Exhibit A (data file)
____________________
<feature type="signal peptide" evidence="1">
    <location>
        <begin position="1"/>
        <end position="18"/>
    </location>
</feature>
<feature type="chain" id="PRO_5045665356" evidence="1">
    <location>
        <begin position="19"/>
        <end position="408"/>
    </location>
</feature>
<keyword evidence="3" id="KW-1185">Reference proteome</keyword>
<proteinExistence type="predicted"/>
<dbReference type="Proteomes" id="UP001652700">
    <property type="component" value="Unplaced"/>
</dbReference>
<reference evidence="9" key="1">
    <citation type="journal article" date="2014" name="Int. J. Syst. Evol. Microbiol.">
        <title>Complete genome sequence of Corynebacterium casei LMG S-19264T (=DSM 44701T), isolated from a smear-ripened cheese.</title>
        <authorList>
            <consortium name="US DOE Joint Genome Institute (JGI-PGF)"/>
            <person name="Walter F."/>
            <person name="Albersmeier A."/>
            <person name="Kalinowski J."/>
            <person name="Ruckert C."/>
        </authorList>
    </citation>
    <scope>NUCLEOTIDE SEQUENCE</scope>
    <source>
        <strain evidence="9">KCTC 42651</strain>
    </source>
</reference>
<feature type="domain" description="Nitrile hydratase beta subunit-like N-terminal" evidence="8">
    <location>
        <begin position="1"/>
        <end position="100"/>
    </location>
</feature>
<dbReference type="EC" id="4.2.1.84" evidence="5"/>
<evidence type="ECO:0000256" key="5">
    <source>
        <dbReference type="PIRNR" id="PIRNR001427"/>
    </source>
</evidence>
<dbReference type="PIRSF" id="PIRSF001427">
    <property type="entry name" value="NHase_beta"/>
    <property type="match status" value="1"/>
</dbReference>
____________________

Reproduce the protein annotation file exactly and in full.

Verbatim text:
<feature type="signal peptide" evidence="1">
    <location>
        <begin position="1"/>
        <end position="18"/>
    </location>
</feature>
<feature type="chain" id="PRO_5045665356" evidence="1">
    <location>
        <begin position="19"/>
        <end position="408"/>
    </location>
</feature>
<keyword evidence="3" id="KW-1185">Reference proteome</keyword>
<proteinExistence type="predicted"/>
<dbReference type="Proteomes" id="UP001652700">
    <property type="component" value="Unplaced"/>
</dbReference>
<reference evidence="9" key="1">
    <citation type="journal article" date="2014" name="Int. J. Syst. Evol. Microbiol.">
        <title>Complete genome sequence of Corynebacterium casei LMG S-19264T (=DSM 44701T), isolated from a smear-ripened cheese.</title>
        <authorList>
            <consortium name="US DOE Joint Genome Institute (JGI-PGF)"/>
            <person name="Walter F."/>
            <person name="Albersmeier A."/>
            <person name="Kalinowski J."/>
            <person name="Ruckert C."/>
        </authorList>
    </citation>
    <scope>NUCLEOTIDE SEQUENCE</scope>
    <source>
        <strain evidence="9">KCTC 42651</strain>
    </source>
</reference>
<feature type="domain" description="Nitrile hydratase beta subunit-like N-terminal" evidence="8">
    <location>
        <begin position="1"/>
        <end position="100"/>
    </location>
</feature>
<dbReference type="EC" id="4.2.1.84" evidence="5"/>
<evidence type="ECO:0000256" key="5">
    <source>
        <dbReference type="PIRNR" id="PIRNR001427"/>
    </source>
</evidence>
<dbReference type="PIRSF" id="PIRSF001427">
    <property type="entry name" value="NHase_beta"/>
    <property type="match status" value="1"/>
</dbReference>